Some legislators believe the call for a special session on reform is nothing more than a needless headline-grabber.

“If there was the true desire to move on these reform issues we could come back next week and do it,” said Steve Miskin, press secretary to House Minority Leader Sam Smith (R., Jefferson).

Advocates for the special session spoke minutes after another news conference on the topic of reforming Harrisburg wrapped up on the Capitol steps.

A group of 17 Democrats seeking House seats endorsed a slate of policies they dubbed the Pennsylvania Candidate Platform for Reform, or PennCPR. Members of the group pledged, if elected, to cut legislative perks, reduce the influence of lobbyists and increase transparency of campaign funding, among other things.

The agenda, said Paul Drucker, who is running for Chester County’s 157th House seat, is “designed to bring reform efforts off of life support.”

“We are tired of having to explain the embarrassing stories that are coming out of the Capitol,” said Drucker, a Tredyffrin lawyer.

See it on Philly.com.

Number of Views:2360

Inquirer: Double byline on ethics reform rally

BY CHRISTOPHER WINK AND MARIO F. CATABIANI

HARRISBURG – A week after 289 criminal charges were filed in a wide-ranging government corruption probe, a group of lawmakers yesterday called for a special legislative session devoted solely to restoring the public’s faith in Harrisburg.

“There is a crisis of confidence in Pennsylvania. . . . We must respond with action,” said Sen. Jeffrey Piccola (R., Dauphin) who was joined by eight other members of the House and Senate who are pushing for a special session dubbed “Governmental and Ethics Reform.”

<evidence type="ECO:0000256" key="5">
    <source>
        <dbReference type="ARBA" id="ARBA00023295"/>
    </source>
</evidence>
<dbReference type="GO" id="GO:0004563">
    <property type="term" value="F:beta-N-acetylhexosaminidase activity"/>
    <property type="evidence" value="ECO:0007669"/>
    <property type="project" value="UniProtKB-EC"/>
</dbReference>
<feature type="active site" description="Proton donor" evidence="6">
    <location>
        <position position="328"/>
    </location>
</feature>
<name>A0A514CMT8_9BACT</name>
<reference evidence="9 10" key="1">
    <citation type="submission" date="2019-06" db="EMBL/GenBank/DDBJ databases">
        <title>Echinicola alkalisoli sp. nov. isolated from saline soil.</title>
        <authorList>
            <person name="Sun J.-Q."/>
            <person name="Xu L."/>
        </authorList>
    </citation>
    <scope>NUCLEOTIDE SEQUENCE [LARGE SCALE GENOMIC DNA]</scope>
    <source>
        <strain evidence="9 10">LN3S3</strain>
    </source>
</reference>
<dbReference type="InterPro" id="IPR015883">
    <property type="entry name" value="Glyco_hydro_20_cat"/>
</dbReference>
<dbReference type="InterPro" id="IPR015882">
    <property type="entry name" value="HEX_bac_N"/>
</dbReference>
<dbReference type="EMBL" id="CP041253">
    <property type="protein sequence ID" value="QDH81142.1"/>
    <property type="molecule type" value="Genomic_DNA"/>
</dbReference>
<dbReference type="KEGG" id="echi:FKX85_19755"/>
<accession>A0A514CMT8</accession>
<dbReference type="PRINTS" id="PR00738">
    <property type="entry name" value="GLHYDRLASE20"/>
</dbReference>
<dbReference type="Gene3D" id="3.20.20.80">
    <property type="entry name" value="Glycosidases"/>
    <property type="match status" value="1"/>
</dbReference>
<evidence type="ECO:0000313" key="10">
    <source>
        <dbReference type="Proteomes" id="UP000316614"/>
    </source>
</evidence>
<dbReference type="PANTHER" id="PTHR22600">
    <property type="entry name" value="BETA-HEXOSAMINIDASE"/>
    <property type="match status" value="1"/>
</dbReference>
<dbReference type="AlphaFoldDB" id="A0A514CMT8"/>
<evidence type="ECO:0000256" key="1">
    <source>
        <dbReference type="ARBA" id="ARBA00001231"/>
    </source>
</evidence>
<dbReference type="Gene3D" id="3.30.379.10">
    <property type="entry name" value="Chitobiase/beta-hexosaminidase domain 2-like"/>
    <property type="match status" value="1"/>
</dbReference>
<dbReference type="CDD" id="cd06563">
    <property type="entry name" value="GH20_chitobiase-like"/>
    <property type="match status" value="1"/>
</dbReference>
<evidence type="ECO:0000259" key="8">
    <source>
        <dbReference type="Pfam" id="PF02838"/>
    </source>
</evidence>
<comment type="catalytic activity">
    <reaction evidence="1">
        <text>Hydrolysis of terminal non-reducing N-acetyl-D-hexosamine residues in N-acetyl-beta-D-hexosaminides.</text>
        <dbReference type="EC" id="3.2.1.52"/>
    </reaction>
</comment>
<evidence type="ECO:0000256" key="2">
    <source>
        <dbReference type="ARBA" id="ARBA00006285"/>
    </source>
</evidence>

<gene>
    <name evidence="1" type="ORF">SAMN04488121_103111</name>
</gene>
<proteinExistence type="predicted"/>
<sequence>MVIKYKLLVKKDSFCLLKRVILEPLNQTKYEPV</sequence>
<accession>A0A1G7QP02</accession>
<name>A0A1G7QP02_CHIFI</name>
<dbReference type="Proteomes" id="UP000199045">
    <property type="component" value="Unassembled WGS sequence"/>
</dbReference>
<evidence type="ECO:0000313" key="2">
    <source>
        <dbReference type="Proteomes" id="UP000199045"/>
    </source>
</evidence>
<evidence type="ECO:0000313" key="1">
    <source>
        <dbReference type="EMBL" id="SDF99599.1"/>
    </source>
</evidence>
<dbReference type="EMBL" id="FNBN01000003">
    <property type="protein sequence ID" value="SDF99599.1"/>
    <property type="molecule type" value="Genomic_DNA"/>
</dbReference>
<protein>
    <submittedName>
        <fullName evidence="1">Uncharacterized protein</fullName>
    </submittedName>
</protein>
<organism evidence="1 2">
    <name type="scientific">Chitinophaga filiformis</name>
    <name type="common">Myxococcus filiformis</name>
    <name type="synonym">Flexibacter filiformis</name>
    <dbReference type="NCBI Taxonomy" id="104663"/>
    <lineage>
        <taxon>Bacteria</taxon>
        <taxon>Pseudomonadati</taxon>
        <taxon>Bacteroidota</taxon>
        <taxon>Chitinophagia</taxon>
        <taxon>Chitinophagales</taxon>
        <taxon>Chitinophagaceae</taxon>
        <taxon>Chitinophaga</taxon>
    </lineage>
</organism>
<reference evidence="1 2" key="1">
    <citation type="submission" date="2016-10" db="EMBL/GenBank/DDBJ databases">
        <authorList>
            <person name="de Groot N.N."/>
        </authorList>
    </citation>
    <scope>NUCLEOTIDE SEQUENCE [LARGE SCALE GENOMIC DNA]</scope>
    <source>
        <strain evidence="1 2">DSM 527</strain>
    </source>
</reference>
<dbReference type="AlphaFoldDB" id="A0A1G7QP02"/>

Said Rep. Eugene DePasquale (D., York), “We are under a dark cloud. . . . We need to get back to the people’s work.”

The group yesterday called on Gov. Rendell to convene such a session beginning in September. Rendell recently made clear he has no plans of doing so on his own, arguing that the legislative agenda for the rest of the year is already crammed with other key bills.

….

Read the rest on Philly.com.

Image of a completely unrelated speaking engagement by Gov. Rendell Chief of Staff Greg Fajt courtesy here.

Number of Views:2007

Saddam Hussein: 29 years since coming to power

What a quick and tumultuous rise to power.

Twenty-nine years ago today in 1979, Saddam Hussein replaced the resigning president of Iraq and went on to further consolidate his power.

It was the beginning of nearly three decades of tickle fights with the international community. In April 2003 he was dislodged from power and on Dec. 30, 2006 he was hanged for charges of genocide.

Number of Views:5406

Inquirer: Plans for rebuilding I-80